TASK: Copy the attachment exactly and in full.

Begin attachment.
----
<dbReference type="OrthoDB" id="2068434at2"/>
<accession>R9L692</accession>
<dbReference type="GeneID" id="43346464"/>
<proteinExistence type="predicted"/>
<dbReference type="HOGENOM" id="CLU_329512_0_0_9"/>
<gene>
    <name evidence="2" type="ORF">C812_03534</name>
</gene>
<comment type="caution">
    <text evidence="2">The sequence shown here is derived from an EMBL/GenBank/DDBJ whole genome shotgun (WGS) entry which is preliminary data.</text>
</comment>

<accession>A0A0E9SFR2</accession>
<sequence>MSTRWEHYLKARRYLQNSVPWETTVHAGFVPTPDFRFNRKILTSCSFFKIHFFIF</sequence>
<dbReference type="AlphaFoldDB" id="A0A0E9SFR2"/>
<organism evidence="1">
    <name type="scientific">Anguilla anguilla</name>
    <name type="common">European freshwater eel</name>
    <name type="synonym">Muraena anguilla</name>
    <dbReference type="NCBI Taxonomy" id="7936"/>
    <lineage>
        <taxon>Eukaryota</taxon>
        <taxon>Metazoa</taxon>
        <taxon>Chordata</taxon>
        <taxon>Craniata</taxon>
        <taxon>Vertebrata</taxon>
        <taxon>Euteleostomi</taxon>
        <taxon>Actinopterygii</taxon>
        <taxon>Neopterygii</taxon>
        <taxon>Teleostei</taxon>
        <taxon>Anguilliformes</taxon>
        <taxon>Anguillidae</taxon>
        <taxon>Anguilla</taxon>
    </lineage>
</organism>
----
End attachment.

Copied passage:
<dbReference type="OrthoDB" id="2068434at2"/>
<accession>R9L692</accession>
<dbReference type="GeneID" id="43346464"/>
<proteinExistence type="predicted"/>
<dbReference type="HOGENOM" id="CLU_329512_0_0_9"/>
<gene>
    <name evidence="2" type="ORF">C812_03534</name>
</gene>
<comment type="caution">
    <text evidence="2">The sequence shown here is derived from an EMBL/GenBank/DDBJ whole genome shotgun (WGS) entry which is preliminary data.</text>
</comment>

<accession>A0A0E9SFR2</accession>
<sequence>MSTRWEHYLKARRYLQNSVPWETTVHAGFVPTPDFRFNRKILTSCSFFKIHFFIF</sequence>
<dbReference type="AlphaFoldDB" id="A0A0E9SFR2"/>
<organism evidence="1">
    <name type="scientific">Anguilla anguilla</name>
    <name type="common">European freshwater eel</name>
    <name type="synonym">Muraena anguilla</name>
    <dbReference type="NCBI Taxonomy" id="7936"/>
    <lineage>
        <taxon>Eukaryota</taxon>
        <taxon>Metazoa</taxon>
        <taxon>Chordata</taxon>
        <taxon>Craniata</taxon>
        <taxon>Vertebrata</taxon>
        <taxon>Euteleostomi</taxon>
        <taxon>Actinopterygii</taxon>
        <taxon>Neopterygii</taxon>
        <taxon>Teleostei</taxon>
        <taxon>Anguilliformes</taxon>
        <taxon>Anguillidae</taxon>
        <taxon>Anguilla</taxon>
    </lineage>
</organism>